2008 Returns | Starting Balance | Monthly Contributions | Ending Balance | Money Weighted Returns | Time Weighted Returns | Modified Dietz Returns |
---|---|---|---|---|---|---|

Larry | $1000 | $1,000 | $9,884.03 | -43.91% | -36.99% | -47.75% |

Moe | $10,000 | $1,000 | $15,554.50 | -40.20% | -36.99% | -41.51% |

Curly | $100,000 | $1,000 | $72,259.25 | -37.49% | -36.99% | -37.66% |

Finally, to show a year where returns were more uniform throughout the year, I’ve run this analysis for 2006. Even for 2006 we can see some meaningful variation between the methods, but it is less extreme than in some of the later years. If returns were perfectly uniform then the methods would match closely.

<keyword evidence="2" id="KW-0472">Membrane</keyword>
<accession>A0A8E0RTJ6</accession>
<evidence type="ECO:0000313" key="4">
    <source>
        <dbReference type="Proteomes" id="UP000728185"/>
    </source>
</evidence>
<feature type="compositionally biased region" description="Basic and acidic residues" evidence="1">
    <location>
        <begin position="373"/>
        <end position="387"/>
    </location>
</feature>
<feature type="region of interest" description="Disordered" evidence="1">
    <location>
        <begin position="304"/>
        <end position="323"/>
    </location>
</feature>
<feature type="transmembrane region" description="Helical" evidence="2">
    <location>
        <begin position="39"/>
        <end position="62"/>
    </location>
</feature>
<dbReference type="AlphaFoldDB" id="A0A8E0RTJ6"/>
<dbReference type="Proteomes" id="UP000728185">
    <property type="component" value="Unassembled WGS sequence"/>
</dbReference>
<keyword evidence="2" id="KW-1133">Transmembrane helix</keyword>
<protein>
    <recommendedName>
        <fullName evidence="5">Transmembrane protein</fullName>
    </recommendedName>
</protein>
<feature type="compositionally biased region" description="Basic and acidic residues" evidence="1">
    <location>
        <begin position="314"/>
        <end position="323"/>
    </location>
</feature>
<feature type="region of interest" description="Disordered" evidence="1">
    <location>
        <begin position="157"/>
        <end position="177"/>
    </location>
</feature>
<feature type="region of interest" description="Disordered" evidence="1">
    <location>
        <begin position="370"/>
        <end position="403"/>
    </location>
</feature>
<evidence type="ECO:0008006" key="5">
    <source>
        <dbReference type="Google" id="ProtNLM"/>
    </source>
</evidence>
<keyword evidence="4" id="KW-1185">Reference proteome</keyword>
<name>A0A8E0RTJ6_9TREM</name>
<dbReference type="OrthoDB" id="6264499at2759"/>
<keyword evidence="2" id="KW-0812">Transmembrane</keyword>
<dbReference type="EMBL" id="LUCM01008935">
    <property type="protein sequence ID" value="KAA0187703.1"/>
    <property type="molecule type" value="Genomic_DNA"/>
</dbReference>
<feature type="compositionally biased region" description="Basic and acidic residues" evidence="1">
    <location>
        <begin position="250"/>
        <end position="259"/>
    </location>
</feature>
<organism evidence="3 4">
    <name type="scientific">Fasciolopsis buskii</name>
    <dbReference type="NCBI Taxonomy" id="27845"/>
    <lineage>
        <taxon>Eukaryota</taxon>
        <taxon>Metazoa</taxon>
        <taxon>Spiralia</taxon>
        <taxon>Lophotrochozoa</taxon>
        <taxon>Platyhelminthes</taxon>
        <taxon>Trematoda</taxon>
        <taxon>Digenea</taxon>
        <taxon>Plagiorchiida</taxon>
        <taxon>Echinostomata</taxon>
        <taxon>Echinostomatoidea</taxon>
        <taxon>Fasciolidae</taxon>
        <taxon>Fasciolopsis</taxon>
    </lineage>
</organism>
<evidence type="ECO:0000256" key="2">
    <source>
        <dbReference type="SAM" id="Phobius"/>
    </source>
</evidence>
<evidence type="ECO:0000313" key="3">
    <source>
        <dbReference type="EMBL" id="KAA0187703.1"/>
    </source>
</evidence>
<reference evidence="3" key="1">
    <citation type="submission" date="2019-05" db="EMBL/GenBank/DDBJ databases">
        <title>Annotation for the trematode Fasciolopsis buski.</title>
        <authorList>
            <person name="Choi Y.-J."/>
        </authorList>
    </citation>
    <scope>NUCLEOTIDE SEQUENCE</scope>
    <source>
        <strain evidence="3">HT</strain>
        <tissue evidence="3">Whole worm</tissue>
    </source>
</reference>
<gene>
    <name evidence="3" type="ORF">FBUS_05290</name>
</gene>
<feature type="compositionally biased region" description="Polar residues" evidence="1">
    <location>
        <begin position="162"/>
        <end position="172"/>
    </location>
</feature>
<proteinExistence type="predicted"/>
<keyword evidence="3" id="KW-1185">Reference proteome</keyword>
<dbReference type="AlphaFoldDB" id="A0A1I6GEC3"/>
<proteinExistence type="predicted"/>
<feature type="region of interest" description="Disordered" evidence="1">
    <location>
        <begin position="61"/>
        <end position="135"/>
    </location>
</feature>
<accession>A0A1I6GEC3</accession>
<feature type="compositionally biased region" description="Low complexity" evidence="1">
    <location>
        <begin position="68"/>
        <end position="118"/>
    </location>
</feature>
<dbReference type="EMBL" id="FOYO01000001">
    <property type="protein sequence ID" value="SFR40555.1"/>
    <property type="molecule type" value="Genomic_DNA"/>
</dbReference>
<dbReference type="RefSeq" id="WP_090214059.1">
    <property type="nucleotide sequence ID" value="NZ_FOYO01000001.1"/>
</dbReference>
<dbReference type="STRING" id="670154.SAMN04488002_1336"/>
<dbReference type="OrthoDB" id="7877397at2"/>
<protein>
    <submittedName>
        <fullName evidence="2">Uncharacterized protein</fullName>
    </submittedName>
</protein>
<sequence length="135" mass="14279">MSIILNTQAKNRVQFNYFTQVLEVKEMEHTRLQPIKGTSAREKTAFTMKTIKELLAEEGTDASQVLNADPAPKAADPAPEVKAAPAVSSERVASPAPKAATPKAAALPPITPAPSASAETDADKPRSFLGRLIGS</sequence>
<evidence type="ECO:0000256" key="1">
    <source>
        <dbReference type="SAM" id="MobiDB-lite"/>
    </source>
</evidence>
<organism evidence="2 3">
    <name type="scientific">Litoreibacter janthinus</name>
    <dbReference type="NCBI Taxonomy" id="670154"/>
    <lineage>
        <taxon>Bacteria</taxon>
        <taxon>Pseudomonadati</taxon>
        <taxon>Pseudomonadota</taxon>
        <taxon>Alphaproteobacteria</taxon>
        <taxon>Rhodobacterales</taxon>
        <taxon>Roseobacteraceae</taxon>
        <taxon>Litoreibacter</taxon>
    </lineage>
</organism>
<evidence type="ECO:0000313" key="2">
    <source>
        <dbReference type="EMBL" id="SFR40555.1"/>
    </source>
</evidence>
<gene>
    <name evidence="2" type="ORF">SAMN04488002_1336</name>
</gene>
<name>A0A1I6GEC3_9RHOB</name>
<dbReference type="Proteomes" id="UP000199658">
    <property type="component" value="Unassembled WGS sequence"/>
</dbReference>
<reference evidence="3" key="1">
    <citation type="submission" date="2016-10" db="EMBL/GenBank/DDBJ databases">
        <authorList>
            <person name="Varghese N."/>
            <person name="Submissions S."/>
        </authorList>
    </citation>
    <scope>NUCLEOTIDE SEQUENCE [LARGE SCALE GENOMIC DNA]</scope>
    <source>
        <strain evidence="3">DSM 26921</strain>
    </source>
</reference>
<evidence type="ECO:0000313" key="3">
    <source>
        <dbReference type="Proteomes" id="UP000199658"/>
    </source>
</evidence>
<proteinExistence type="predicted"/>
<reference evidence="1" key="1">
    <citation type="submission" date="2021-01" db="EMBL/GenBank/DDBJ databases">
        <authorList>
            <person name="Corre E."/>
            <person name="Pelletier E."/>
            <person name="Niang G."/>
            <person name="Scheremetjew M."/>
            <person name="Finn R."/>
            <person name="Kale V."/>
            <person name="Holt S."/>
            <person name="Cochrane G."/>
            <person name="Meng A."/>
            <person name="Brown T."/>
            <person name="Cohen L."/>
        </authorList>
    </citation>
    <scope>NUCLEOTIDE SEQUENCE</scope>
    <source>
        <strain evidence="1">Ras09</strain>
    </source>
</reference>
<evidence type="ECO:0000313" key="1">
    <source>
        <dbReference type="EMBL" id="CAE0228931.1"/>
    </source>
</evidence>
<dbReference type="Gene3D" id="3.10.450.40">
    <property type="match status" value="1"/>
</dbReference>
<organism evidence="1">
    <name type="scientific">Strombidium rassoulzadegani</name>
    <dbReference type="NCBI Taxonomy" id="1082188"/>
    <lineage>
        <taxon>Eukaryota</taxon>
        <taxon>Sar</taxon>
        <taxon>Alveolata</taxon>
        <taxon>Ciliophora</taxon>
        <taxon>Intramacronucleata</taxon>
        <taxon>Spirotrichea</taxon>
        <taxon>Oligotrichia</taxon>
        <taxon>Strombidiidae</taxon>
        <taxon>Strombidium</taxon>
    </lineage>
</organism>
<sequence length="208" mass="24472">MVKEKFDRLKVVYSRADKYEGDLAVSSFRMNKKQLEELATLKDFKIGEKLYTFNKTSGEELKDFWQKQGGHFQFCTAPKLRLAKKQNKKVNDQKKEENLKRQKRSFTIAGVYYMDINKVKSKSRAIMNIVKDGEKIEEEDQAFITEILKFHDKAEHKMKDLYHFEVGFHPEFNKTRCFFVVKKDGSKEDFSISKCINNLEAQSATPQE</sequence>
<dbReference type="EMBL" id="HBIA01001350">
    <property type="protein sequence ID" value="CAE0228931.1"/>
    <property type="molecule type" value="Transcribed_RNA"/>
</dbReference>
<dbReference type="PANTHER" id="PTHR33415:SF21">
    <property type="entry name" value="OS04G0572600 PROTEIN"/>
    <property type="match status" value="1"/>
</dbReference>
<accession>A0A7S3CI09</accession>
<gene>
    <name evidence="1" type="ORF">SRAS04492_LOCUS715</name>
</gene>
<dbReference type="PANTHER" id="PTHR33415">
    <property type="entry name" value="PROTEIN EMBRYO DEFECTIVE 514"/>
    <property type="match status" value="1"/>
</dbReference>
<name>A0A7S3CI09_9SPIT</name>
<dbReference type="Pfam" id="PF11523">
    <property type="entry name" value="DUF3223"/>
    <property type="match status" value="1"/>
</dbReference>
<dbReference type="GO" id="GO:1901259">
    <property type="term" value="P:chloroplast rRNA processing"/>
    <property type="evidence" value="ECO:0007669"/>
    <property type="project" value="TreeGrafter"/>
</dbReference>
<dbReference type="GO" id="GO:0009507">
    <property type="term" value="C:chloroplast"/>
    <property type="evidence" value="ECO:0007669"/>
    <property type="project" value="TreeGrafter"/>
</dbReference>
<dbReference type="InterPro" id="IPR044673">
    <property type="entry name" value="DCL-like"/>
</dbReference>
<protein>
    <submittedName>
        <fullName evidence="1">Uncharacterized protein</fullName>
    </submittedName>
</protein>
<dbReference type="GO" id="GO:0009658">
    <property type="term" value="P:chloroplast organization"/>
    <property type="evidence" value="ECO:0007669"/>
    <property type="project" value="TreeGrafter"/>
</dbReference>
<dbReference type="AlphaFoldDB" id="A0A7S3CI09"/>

2007 Returns | Starting Balance | Monthly Contribution | Ending Balance | Money Weighted Returns | Time Weighted Returns | Modified Dietz Return |
---|---|---|---|---|---|---|

Larry | $1,000 | $1,000 | $13,094.99 | 1.46% | 5.50% | 1.46% |

Moe | $10,000 | $1,000 | $22,589.70 | 3.81% | 5.50% | 3.80% |

Curly | $100,000 | $1,000 | $117,536.81 | 5.25% | 5.50% | 5.25% |

**Conclusions**

The time-weighted return is the right method to use if you are comparing your underlying investments to a fund, index, or manager whose returns are reported on a time-weighted basis. The time weighted return considers only the performance of the underlying investments and is not influenced by the timing of cash flows in and out of the portfolio. However, one drawback of the time-weighted method is that it requires a valuation of the entire portfolio at the time of each cash flow, and not all investors keep these detailed records.